David G. Hawkins has worked in public-interest law since his graduation from Columbia University Law School in 1970. He joined the National Resources Defense Council (NRDC) in 1971. With another attorney, Dick Ayres, he began the NRDC Clean Air Project, which helped the federal government design the Clean Air Act and provides a voice for the public in decisions by the Environmental Protection Administration and state agencies involved with improving air quality. Since 1990, Mr. Hawkins has directed NRDC’s Air and Energy Program, and in 2001 he became director of the NRDC Climate Center, which focuses on advancing policies and programs to reduce pollution that contributes to global warming and harmful climate change.
Howard Herzog is on the staff of the Massachusetts Institute of Technology (MIT) Laboratory for Energy and the Environment. He received his undergraduate and graduate education in chemical engineering at MIT and has industrial experience with Eastman Kodak, Stone & Webster, Spectra Physics, and Aspen
Technology. Since 1989, he has led research at the MIT Laboratory for Energy and the Environment on technologies to capture, use, and sequester CO2 from large stationary sources. Dr. Herzog is also the program manager for the Carbon Sequestration Initiative, an industrial consortium that began in July 2000.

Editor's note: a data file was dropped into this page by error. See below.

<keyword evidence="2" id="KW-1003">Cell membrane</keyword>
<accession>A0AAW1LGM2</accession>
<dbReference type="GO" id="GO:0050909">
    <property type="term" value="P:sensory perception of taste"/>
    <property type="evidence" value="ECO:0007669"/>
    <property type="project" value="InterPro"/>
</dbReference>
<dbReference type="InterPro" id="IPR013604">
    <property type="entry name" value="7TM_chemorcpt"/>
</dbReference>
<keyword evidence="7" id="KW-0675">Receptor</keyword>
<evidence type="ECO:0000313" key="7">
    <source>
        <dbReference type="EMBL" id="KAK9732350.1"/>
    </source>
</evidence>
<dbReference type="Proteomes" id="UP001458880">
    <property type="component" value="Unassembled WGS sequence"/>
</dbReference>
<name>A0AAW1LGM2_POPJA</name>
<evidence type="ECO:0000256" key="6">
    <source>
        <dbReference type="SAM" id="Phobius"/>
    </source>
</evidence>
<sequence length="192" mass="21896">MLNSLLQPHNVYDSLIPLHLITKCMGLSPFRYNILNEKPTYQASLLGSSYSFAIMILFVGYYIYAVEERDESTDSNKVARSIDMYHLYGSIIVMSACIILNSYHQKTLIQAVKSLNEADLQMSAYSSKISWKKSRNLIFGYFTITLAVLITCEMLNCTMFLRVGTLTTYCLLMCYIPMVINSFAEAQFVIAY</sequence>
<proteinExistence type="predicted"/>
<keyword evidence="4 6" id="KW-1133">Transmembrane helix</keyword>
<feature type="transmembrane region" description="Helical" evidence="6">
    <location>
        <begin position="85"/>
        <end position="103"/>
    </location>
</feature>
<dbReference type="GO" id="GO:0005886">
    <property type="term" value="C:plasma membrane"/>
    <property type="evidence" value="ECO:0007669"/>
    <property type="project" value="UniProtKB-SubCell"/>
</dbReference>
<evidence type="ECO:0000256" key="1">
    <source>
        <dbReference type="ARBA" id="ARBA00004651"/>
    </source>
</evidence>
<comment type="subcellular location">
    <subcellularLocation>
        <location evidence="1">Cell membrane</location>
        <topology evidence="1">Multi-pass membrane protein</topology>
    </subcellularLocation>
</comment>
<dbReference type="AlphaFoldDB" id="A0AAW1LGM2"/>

Gardiner Hill, head of environmental technology for British Petroleum Group (BP), is responsible for developing strategies and new technologies to support BP’s commitments on environmental performance. In addition, Mr. Hill is chairman of the board of the CO2 Capture Project, an international cooperative activity. Mr. Hill has almost 20 years of technical and managerial experience directly relevant to technology, business, and project management. He earned his M.S. and B.S. in petroleum and civil engineering from Heriot-Watt University in Scotland.
Roderick A. Hyde earned his B.A. in 1972, his M.A. in 1973, and his Ph.D. in 1976 (in aeronautics and astronautics), all from Massachusetts Institute of Technology. His Ph.D. thesis was focused on the design and behavior of ribless solar reflectors. His work has been published in Energy in Physics, Applied Optics, and several other industry journals. Dr. Hyde has been with Lawrence Livermore National Laboratory since 1972.
Gary K. Jacobs is co-coordinator of the U.S. Department of Energy Consortium for Research on Enhancing Carbon Sequestration in Terrestrial Ecosystems and program development director of the Oak Ridge National Laboratory Environmental Sciences Division. His research interests and experience include problem solving, research, and management in the earth sciences. His scientific interests include: aqueous geochemistry; fate and transport processes; carbon sequestration; kinetics and thermodynamics of rock-water interactions; gas hydrates; geochemical modeling; biogeochemical dynamics in microbial systems; high-temperature petrology; and environmental restoration technologies with an emphasis on in situ methods. He earned a B.A. in geology from the University of Vermont and a Ph.D. in geochemistry from Pennsylvania State University.